Experts say the fall is due to fears that further depreciation in the rupee will result in the RBI not rolling back its recent tightening measures which it had undertaken to make short term money more expensive.
Financial stocks were once the poster boys of Dalal Street. However, banking on them is no more a great idea with the Bank Nifty down 22 percent this year compared to a 7 percent fall for the Nifty. CNBC-TV18's Ekta Batra finds out why the banking sector has emerged as a rank underperformer in 2013.
Blame it on the rupee! As the INR hovers at record lows, there has been a distinct parallel fall in financials with majority of the decline seen in NBFCs such as M&M Financial , L&T Finance Holding and LIC Housing Finance. However, wholesale funded banks like YES Bank have also been hit hard with the stock down 40% this year.
Nilesh Shah, managing director and chief executive officer, Envision Capital says, "The downside to the banking sector still is very evident given that the asset quality is continuing to deteriorate. Some of the banks which have managed to the asset quality well will have pressure on margins because of the latest developments in the money market."
So why is the rupee spooking the street? Well, experts say, the fall is due to fears that further depreciation in the rupee will result in the RBI not rolling back its recent tightening measures which it had undertaken to make short term money more expensive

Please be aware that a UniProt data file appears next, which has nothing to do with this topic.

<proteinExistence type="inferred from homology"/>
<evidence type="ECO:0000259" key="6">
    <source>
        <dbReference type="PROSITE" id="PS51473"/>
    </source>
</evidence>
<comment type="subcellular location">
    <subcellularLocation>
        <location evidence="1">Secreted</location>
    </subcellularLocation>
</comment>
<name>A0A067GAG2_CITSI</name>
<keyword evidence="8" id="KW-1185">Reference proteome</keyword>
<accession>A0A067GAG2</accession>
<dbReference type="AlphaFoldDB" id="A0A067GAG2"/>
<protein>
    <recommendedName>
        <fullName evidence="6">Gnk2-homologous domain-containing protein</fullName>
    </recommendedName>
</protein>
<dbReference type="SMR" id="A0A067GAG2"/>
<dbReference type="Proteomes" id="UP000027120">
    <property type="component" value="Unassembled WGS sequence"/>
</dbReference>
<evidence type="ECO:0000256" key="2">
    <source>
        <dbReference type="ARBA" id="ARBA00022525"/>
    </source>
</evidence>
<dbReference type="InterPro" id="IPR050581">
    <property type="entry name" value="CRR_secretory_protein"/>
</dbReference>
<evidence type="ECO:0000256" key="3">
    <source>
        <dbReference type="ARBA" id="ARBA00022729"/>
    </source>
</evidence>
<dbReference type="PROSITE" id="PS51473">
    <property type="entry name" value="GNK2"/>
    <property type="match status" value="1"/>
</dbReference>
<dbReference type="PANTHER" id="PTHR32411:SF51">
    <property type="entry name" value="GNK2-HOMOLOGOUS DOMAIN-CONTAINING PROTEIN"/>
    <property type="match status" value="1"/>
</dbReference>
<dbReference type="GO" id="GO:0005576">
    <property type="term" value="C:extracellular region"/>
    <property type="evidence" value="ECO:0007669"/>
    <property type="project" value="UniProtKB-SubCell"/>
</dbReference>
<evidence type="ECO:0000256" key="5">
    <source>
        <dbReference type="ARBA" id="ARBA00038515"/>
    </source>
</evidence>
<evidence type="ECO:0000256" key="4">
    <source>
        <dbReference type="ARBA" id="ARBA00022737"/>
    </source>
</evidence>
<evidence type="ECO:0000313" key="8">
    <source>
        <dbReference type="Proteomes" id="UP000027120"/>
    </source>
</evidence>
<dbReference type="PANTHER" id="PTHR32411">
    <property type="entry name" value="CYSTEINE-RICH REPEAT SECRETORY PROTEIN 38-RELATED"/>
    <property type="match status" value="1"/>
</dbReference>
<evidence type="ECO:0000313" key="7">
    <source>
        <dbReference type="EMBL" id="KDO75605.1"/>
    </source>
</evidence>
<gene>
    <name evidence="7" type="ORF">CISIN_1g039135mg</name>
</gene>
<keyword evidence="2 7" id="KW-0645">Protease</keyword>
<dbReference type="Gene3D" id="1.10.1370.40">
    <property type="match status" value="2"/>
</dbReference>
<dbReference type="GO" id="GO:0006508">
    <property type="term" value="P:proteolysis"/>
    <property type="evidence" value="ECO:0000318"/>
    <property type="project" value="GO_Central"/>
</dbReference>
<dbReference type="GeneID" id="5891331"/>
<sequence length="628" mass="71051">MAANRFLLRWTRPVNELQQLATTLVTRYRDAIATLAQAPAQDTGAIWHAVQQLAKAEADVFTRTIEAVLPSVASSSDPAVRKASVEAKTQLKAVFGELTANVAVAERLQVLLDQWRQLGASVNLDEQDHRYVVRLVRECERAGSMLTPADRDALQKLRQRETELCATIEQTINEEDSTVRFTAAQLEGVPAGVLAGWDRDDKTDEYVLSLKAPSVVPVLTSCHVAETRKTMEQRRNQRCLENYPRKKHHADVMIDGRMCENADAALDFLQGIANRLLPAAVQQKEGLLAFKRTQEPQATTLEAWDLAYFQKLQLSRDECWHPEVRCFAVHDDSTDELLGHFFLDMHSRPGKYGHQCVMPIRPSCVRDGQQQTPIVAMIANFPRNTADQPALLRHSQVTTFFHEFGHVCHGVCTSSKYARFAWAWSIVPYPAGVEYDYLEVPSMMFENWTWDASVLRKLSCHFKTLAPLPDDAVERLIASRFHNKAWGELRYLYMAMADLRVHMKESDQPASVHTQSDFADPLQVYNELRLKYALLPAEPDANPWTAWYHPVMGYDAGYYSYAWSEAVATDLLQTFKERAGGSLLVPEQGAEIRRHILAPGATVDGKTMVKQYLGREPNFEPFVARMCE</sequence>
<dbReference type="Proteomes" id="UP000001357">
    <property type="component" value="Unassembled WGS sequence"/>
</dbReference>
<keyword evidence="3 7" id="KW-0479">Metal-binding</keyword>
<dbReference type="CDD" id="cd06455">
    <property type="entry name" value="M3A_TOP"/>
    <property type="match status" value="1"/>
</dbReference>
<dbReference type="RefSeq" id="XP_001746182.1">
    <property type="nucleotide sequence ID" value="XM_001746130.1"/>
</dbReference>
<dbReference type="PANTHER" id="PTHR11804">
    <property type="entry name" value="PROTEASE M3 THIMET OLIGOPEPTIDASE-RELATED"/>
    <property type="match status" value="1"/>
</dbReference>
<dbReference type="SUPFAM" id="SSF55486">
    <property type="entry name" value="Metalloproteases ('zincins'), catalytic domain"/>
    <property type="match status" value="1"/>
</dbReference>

Moreover, the street also seems to be bracing for a possible lending rate hike that could further impact growth and asset quality. At their end, some banks say they will have to assess their options if the RBI’s rate tightening measures continue for a few weeks more
SL Bansal, chairman and managing director, OBC, "Increasing base rate will depend on the medium-term. In another 20-25 days, if the situation continues to be like this and ultimately we are forced to raise deposit rates then naturally there will be pressure on increasing the base rate.”
None of this is boding well for banking stocks as brokerages continue to downgrade the big banks. On Wednesday morning, Morgan Stanley cut the weight of HDFC and HDFC Bank to 10% in its Asian model portfolio from 25% and also steeply cut price targets on banks like State Bank of India.
According to Morgan Stanley, the Indian banking system has entered a very weak spot and may face a sharp decline with non-performing loan (NPL) levels almost double that of 2008.